Saturday, 14 March 2009

Positive Thinking

I used to watch a show long time ago on American television. It was called Spin City, and it had one of my favourite guys star in it - Michael J Fox. Although not a big fan of the Back to the future series (have watched them and enjoyed them, but not obsessively), I really like Michael J. His social work, his spirit, and of course the fact that he is small-built and never looks his age are the main reasons. I figured that the show was called so because his job, as assistant to the Mayor or something like that, was to turn every situation around so that its favourable. Give a spin, so to speak.

I can do that myself most times. It has crept slowly into my life and forms somewhat of a core of how I lead my life. 'Everything happens for the best' I used to say earlier, trying to console a disappointment or rationalise an action. Now my aim is to constantly find that positive side to everything, actively, not passively. Which is not to say I don't waste time in self-pity and general mild depressions (of course yes, its a waste of time!), lets just say its an ongoing effort.

Again a long time ago I saw the movie 'Rudaali' - you remember that? Dimple Kapadia, Rakhi (no, not the Sawant, that moon-faced person from Kabhi Kabhi), and so on. Beautiful melodies. I had even bought a cassette of its songs since I liked them so much. I had thought that the movie was quite depressing. I might not have seen it through to the end. I bet I cried copiously as I watched.

Then again, yesterday, I read the original story. Mahashweta Devi. In this book:


I thoroughly liked the story. Not in the least depressing, despite the deaths and the poverty that are depicted. She talks about these in a practical, no-nonsense voice, which did not tug at the heart strings of this thirty-five year old. I mean, yes, its all sad that people are hungry, and so exploited. But then its also a very hard everyday fact, staring you in the face all the time. I see that the only way to cope with it is by being practical, not whimsical, by action and not tears. The way this story ends is just wonderful. The parts that are said, and those that are unsaid. I have always liked Mahashweta Devi's writing - mum and I have collected a few of her books between us, but Rudaali, her short story that found its way to us through this collection, gets a big thumbs up from me, specifically because it ends on what I think is a particularly positive note.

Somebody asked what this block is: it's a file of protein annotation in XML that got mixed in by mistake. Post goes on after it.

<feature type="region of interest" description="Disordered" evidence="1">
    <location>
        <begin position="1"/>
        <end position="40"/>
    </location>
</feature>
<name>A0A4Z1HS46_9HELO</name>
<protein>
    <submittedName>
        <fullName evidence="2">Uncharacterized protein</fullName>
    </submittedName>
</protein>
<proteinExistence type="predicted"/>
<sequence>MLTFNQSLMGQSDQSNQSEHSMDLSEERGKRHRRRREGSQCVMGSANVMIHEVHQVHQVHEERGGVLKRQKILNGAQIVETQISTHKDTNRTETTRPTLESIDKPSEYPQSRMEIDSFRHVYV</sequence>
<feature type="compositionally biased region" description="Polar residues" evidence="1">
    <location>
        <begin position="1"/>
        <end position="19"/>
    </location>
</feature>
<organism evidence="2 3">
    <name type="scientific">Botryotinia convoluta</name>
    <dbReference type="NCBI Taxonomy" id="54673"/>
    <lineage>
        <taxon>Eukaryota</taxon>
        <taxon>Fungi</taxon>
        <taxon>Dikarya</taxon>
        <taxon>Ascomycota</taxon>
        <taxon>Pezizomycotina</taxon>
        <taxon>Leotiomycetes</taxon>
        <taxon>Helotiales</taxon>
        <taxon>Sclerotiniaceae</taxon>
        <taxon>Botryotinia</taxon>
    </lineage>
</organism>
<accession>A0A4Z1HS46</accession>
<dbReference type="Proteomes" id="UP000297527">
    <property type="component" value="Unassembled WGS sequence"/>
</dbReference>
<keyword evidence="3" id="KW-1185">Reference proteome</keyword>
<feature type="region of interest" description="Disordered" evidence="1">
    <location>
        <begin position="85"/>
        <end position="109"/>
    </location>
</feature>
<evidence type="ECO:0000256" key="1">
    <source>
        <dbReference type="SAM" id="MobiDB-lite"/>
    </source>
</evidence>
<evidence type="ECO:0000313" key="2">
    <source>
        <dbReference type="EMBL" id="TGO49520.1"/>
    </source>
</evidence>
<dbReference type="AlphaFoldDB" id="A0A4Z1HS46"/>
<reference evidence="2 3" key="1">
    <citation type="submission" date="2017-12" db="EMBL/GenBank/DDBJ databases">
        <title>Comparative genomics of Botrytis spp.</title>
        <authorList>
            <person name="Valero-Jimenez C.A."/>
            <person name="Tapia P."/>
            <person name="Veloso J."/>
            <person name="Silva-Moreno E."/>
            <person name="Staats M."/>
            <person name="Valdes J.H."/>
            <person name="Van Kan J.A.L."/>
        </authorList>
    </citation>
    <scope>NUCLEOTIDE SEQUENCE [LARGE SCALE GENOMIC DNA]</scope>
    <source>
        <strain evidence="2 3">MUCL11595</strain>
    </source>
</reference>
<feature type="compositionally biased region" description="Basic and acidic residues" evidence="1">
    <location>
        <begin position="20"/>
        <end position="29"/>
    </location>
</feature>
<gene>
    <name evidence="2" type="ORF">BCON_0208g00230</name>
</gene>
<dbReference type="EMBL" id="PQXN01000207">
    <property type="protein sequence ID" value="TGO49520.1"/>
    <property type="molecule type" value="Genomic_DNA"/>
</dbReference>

5 comments:

choxbox said...

small-built and doesn't look her age.. do i know someone like this?

havent watched rudali - for precisely that reason - dont like sad stuff much. story sounds very read-worthy.

Airspy said...

kenny, dont you remember watching rudaali at the OAT? In fact it was drizzling when the rain song came and it was wonderful. Of course I dindt understand the language and stuff, but Dimple came out as a very strong character.

kbpm said...

chox- :-)
airspy- Oh! Had slipped my memory. I thought I caught it on TV sometime, in parts. Did we leave half-way through?

choxbox said...

rudali in OAT? really?

now OAT makes me think of 'pehla nasha..' when the bong begum and kadapa reddamma and i all threw our cushions up in the air to mime the slow motion bits of the song. they got grubby and puddle-soaked and beyond use-ability but that is besides the point :)

dipali said...

I loved the story for the very same reasons you mention. I haven't seen the film.